To the annoyance of some shareholders, UniVision Engineering (LON:UVEL) shares are down a considerable 32% in the last month. Indeed the recent decline has arguably caused some bitterness for shareholders who have held through the 41% drop over twelve months.
All else being equal, a share price drop should make a stock more attractive to potential investors. While the market sentiment towards a stock is very changeable, in the long run, the share price will tend to move in the same direction as earnings per share. So, on certain occasions, long term focussed investors try to take advantage of pessimistic expectations to buy shares at a better price. Perhaps the simplest way to get a read on investors' expectations of a business is to look at its Price to Earnings Ratio (PE Ratio). Investors have optimistic expectations of companies with higher P/E ratios, compared to companies with lower P/E ratios.
Does UniVision Engineering Have A Relatively High Or Low P/E For Its Industry?
We can tell from its P/E ratio of 5.68 that sentiment around UniVision Engineering isn't particularly high. We can see in the image below that the average P/E (21.5) for companies in the electronic industry is higher than UniVision Engineering's P/E.
UniVision Engineering's P/E tells us that market participants think it will not fare as well as its peers in the same industry. Since the market seems unimpressed with UniVision Engineering, it's quite possible it could surprise on the upside. You should delve deeper. I like to check if company insiders have been buying or selling.
How Growth Rates Impact P/E Ratios
Probably the most important factor in determining what P/E a company trades on is the earnings growth. If earnings are growing quickly, then the 'E' in the equation will increase faster than it would otherwise. And in that case, the P/E ratio itself will drop rather quickly. Then, a lower P/E should attract more buyers, pushing the share price up.
UniVision Engineering saw earnings per share decrease by 42% last year. But EPS is up 102% over the last 3 years. And EPS is down 21% a year, over the last 5 years. This might lead to muted expectations.
A Limitation: P/E Ratios Ignore Debt and Cash In The Bank
Don't forget that the P/E ratio considers market capitalization. Thus, the metric does not reflect cash or debt held by the company. In theory, a company can lower its future P/E ratio by using cash or debt to invest in growth.
Such expenditure might be good or bad, in the long term, but the point here is that the balance sheet is not reflected by this ratio.
Is Debt Impacting UniVision Engineering's P/E?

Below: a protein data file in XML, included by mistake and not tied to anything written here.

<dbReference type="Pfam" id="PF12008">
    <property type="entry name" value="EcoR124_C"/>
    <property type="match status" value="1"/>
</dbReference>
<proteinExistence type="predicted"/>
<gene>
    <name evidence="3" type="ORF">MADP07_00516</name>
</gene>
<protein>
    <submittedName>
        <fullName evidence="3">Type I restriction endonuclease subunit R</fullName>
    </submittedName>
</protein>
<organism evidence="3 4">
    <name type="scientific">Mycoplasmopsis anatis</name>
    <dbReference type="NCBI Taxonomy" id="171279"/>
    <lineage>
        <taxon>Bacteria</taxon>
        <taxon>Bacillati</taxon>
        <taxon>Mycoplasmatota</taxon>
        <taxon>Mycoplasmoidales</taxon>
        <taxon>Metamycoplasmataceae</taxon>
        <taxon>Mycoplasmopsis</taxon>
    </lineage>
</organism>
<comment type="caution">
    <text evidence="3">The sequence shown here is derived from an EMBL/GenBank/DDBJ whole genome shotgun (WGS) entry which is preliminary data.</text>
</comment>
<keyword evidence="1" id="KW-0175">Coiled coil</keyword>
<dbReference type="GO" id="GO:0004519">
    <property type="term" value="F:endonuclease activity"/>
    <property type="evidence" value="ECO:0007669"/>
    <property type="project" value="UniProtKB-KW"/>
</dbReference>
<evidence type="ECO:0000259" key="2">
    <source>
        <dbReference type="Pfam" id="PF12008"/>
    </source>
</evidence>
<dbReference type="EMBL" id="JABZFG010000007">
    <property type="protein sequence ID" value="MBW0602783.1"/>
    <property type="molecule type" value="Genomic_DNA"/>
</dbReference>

UniVision Engineering has net debt worth just 3.3% of its market capitalization. So it doesn't have as many options as it would with net cash, but its debt would not have much of an impact on its P/E ratio.
The Bottom Line On UniVision Engineering's P/E Ratio
UniVision Engineering has a P/E of 5.7. That's below the average in the GB market, which is 18.5. With only modest debt, it's likely the lack of EPS growth at least partially explains the pessimism implied by the P/E ratio. Given UniVision Engineering's P/E ratio has declined from 8.4 to 5.7 in the last month, we know for sure that the market is more worried about the business today, than it was back then. For those who prefer to invest with the flow of momentum, that might be a bad sign, but for deep value investors this stock might justify some research.
When the market is wrong about a stock, it gives savvy investors an opportunity. As value investor Benjamin Graham famously said, 'In the short run, the market is a voting machine but in the long run, it is a weighing machine. Although we don't have analyst forecasts you might want to assess this data-rich visualization of earnings, revenue and cash flow.
Of course, you might find a fantastic investment by looking at a few good candidates. So take a peek at this free list of companies with modest (or no) debt, trading on a P/E below 20.
If you spot an error that warrants correction, please contact the editor at email@example.com. This article by Simply Wall St is general in nature. It does not constitute a recommendation to buy or sell any stock, and does not take account of your objectives, or your financial situation. Simply Wall St has no position in the stocks mentioned.
We aim to bring you long-term focused research analysis driven by fundamental data. Note that our analysis may not factor in the latest price-sensitive company announcements or qualitative material. Thank you for reading.